Homework Help: Inductive Proof (+linear equation in four variables)

1. Sep 21, 2011

sweetreason

1. The problem statement, all variables and given/known data

I'm trying to prove by induction that $\forall n \geq 5, \exists m_1, m_2 \in \mathbb{N}$ such that $n = 2m_1 +3m_2.$

2. Relevant equations

(none, really)

3. The attempt at a solution

I've done the base case, and the inductive step boils down to showing that $\exists m_1 \prime m_2 \prime$ such that $2m_1 +3m_2 +1 = 2m_1 \prime +3m_2 \prime$. Maybe I'm forgetting something from grade school algebra, but I have no idea how to solve for $m_1 \prime, m_2 \prime$. I've plugged it into wolfram alpha [http://www.wolframalpha.com/input/?i=2*x_1+3*x_2+++1+=+2*y_1+++3*y_2] and got solutions (all I care about is the case n =1 for the integer solutions wolfram gives) but I want to know how to arrive there.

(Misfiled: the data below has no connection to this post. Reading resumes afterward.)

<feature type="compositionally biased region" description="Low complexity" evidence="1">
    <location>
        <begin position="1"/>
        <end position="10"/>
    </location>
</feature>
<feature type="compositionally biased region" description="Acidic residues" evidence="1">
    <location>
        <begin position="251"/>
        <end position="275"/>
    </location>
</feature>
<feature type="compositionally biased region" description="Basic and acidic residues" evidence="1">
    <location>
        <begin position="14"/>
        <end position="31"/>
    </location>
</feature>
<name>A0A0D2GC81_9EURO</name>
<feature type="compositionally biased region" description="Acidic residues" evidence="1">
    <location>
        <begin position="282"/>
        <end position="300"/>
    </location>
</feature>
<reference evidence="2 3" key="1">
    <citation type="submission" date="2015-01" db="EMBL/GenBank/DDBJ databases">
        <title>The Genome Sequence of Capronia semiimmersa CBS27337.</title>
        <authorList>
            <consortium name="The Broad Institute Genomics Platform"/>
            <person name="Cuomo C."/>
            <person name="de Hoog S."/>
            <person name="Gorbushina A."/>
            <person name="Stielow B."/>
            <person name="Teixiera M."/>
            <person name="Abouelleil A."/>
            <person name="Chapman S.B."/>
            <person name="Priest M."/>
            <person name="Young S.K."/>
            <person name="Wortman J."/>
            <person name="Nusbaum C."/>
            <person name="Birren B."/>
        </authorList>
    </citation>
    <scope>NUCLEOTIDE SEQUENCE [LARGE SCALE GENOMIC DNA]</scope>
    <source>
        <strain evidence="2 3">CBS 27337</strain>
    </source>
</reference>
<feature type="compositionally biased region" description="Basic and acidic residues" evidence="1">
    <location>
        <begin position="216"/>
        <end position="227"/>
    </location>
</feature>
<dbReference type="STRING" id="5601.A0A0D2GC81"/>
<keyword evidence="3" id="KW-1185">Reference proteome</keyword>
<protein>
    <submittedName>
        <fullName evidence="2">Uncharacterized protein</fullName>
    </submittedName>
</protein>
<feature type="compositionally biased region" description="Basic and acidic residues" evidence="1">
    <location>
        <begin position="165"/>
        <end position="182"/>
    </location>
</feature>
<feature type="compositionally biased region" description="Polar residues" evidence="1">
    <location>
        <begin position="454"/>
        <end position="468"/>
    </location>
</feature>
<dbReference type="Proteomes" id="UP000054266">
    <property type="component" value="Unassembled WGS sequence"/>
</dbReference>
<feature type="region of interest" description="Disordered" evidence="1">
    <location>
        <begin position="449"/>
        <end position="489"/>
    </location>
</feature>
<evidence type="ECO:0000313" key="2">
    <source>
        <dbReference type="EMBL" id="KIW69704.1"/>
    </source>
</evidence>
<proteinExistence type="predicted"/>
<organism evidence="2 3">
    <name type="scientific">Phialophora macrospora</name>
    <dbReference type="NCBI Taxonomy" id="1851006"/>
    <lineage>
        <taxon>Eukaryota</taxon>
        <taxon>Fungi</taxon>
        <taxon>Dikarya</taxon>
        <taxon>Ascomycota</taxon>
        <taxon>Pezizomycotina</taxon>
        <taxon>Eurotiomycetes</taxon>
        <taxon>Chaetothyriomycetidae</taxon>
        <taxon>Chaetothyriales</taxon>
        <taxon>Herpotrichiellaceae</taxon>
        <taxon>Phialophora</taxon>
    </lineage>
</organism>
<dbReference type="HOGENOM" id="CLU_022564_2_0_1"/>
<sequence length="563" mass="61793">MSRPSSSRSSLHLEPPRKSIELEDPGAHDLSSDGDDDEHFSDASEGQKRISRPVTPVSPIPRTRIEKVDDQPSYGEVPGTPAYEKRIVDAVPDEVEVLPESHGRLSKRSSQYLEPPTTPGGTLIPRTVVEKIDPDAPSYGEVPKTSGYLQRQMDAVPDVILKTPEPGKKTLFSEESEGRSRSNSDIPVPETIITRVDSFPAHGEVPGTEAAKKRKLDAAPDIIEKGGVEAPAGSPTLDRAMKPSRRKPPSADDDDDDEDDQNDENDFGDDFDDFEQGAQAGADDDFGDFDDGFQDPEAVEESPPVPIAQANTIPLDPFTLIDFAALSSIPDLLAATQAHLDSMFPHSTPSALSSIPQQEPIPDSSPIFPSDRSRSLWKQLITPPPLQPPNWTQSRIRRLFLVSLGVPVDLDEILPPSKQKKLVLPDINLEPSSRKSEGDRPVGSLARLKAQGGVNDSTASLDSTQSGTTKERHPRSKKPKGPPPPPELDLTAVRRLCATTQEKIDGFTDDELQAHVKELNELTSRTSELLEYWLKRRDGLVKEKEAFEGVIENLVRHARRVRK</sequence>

2. Sep 21, 2011

kru_

Is this really something that you need induction for?

There are really only two cases for any n. Either 2|n, or it does not. Both cases are pretty easy to see what m1 and m2 need to be for any given n.

I'll think about how to proceed with an inductive proof for a little while (until I give up, at least). But, if it were me, I'd choose a proof by cases.

3. Sep 21, 2011

sweetreason

I managed to prove this using induction, actually. It's a lot easier if you prove an additional base case (n=6) and then prove it for n >=7. I am still curious as to how to solve for those variables though.

4. Sep 21, 2011

sweetreason

In case you're curious, for the inductive step just add one to both sides of your induction hypothesis, then factor out 2's to obtain the desired expression.